New year, new classes, new curriculum

Nathan Reed, Staff Writer

During class registrations, you may have noticed a few differences shown on the course list. There are new classes and changes to the Language Arts curriculum.

“We have two new classes, Broadcast Journalism and Popular Genres in Literature,” English teacher Leslie Irwin said.

Other classes have been adjusted, such as the Research Methods class, which will be changed to College Writing. Even though this class is changing, the basics of the class will remain the same. It will have different assignments that will make up the curriculum than it did before. In addition, classes will receive new assignments according to the APA MLA style.

Every 7 to 10 years, MN re-evaluates their state standards, which lets them remove, or add a class according to its relevance as well as a change to the curriculum.

“I don’t think we removed anything this year, we just had the opportunity to add, so there are other elective opportunities there,” Irwin said.

The curriculum planning was made possible by a committee, consisting of teachers from elementary, middle, and high schools across the district.

The new class, Popular Genres in Literature, will have students read and write about short stories and novels from popular genres of all time. Of course, the class will include essays, journals, class presentations, and other activities as well.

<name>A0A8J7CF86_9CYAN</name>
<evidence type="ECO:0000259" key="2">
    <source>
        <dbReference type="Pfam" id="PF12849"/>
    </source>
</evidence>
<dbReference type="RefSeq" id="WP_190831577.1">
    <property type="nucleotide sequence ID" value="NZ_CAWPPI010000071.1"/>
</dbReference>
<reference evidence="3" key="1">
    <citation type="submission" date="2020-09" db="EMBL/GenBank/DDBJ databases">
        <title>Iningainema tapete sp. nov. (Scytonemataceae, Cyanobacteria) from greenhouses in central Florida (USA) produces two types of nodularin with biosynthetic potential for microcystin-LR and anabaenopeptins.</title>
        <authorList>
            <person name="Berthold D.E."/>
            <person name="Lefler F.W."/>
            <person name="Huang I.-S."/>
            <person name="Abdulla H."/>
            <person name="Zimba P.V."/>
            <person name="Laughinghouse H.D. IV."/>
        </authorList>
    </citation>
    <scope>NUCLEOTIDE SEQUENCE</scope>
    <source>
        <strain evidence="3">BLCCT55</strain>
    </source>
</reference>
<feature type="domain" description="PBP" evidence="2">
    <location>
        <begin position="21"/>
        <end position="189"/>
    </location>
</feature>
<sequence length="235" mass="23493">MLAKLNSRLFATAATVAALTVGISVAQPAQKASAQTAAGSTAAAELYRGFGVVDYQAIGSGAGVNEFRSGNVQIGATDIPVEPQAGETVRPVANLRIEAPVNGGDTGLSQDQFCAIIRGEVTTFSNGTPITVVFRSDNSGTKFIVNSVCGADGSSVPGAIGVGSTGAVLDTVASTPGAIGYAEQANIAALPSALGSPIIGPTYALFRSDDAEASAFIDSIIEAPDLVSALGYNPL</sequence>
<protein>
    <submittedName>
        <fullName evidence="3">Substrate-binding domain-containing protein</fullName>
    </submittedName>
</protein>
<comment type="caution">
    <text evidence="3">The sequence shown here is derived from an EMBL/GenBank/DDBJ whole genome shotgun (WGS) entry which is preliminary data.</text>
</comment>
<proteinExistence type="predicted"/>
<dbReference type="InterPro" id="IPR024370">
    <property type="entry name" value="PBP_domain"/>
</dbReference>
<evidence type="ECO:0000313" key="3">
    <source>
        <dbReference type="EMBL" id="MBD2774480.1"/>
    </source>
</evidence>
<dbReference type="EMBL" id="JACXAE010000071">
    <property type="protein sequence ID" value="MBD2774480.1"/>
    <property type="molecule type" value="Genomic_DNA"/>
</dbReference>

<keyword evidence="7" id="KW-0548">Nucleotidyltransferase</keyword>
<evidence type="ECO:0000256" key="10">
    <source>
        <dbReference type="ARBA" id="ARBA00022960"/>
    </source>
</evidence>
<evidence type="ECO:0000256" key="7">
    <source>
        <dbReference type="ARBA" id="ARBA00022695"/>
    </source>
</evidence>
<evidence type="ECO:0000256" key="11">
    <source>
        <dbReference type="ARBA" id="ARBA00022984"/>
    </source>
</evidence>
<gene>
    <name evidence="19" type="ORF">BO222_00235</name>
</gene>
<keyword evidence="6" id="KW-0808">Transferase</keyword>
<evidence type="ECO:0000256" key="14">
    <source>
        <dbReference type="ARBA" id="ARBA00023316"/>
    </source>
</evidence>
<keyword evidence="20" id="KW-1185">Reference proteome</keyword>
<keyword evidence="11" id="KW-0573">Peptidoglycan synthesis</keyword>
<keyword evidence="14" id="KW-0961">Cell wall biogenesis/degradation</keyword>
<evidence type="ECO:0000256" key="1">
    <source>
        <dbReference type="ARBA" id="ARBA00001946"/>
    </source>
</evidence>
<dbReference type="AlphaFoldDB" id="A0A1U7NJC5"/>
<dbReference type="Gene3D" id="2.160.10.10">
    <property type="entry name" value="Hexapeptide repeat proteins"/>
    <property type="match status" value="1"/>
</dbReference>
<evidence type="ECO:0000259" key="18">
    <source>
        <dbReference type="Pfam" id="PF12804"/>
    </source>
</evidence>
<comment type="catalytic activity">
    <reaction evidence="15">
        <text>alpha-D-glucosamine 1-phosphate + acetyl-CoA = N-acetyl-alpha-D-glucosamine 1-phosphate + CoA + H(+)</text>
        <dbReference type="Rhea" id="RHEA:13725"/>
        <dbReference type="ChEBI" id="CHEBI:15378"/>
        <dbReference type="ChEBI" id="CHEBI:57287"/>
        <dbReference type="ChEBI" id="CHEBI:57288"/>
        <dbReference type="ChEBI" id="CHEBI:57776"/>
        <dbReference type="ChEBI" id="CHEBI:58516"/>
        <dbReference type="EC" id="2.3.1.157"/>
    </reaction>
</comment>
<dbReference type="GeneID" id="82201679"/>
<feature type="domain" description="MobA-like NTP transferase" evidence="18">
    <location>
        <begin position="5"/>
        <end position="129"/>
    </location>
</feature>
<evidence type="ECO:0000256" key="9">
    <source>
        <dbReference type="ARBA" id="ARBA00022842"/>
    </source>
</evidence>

“I think the teacher kind of gets to decide which genres will be taught that semester. I know one is sports fiction, one is detective fiction, but there are many others,” Irwin said.

Some of the other genres that will be covered in the class include action/adventure, fantasy/science fiction, crime, and dystopian adventure.

In the new Broadcast Journalism class, students will now able to create projects in media such as video broadcast, podcasts, websites, and social media. This will also help a student with photography, videography, reporting, and other media skills. The students will begin by brainstorming story ideas then choosing what stories to cover and interview. Interviews would include video cameras, microphones, along with multiple sources to interview. After gathering information for a story, students will be given 1 to 2 weeks to edit and post their stories to MN’s website.

Before taking this class, students have to take the Introduction to Journalism, Photojournalism, and Broadcast Journalism class.

“That’s the pre-rec now instead of Intro. to Photojournalism or Intro. to Journalism. We’ll be teaching the basics of writing a journalistic story, then a little bit of photography and photojournalism. Then, there will be a broadcast component. So students will get a variety of what journalism has to offer all in one course,” journalism teacher Sarah Crotzer said.

In the Broadcast Journalism class, students have 3 to 4 weeks to interview, edit and post their stories online. “I just think that there’s a need for this class because a lot of kids are interested in that subject,” Crotzer said.

The new Broadcast Journalism and Popular Genres in Literature classes will help students improve their writing skills, editing, and meeting deadlines for the years to come.